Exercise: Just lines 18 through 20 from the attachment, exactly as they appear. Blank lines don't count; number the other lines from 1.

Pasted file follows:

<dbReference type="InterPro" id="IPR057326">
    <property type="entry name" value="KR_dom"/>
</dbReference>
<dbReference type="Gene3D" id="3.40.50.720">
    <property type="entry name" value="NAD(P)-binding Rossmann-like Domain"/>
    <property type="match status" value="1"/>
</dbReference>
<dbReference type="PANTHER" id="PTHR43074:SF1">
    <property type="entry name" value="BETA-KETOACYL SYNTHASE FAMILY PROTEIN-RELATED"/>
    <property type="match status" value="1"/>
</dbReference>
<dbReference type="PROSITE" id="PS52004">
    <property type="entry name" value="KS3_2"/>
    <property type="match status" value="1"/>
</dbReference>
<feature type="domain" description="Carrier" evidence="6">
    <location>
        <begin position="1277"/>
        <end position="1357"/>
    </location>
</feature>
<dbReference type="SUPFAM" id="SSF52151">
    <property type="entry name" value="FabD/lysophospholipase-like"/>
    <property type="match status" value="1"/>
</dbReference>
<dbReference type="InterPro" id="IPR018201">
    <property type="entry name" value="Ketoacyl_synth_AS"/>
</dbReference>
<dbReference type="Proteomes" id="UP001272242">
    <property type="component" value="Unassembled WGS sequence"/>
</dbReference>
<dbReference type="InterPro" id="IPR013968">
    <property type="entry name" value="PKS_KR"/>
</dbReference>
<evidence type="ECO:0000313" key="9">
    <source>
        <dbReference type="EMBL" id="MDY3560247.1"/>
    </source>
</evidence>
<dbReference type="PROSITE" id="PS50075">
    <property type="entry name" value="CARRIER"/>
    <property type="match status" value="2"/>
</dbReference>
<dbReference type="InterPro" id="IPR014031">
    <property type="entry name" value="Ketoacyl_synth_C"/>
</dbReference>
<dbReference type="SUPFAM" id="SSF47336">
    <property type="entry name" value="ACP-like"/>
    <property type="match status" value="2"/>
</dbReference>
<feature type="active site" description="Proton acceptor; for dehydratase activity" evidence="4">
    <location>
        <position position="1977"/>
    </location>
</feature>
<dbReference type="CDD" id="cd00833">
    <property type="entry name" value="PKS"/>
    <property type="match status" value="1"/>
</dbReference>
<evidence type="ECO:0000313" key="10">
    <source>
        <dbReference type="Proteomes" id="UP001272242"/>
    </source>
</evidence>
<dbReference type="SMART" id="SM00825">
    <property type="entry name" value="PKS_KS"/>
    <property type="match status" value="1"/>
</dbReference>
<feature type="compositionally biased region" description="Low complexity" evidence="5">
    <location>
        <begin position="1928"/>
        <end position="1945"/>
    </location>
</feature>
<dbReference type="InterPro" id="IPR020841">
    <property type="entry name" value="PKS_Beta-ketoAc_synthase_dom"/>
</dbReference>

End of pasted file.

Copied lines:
        <begin position="1277"/>
        <end position="1357"/>
    </location>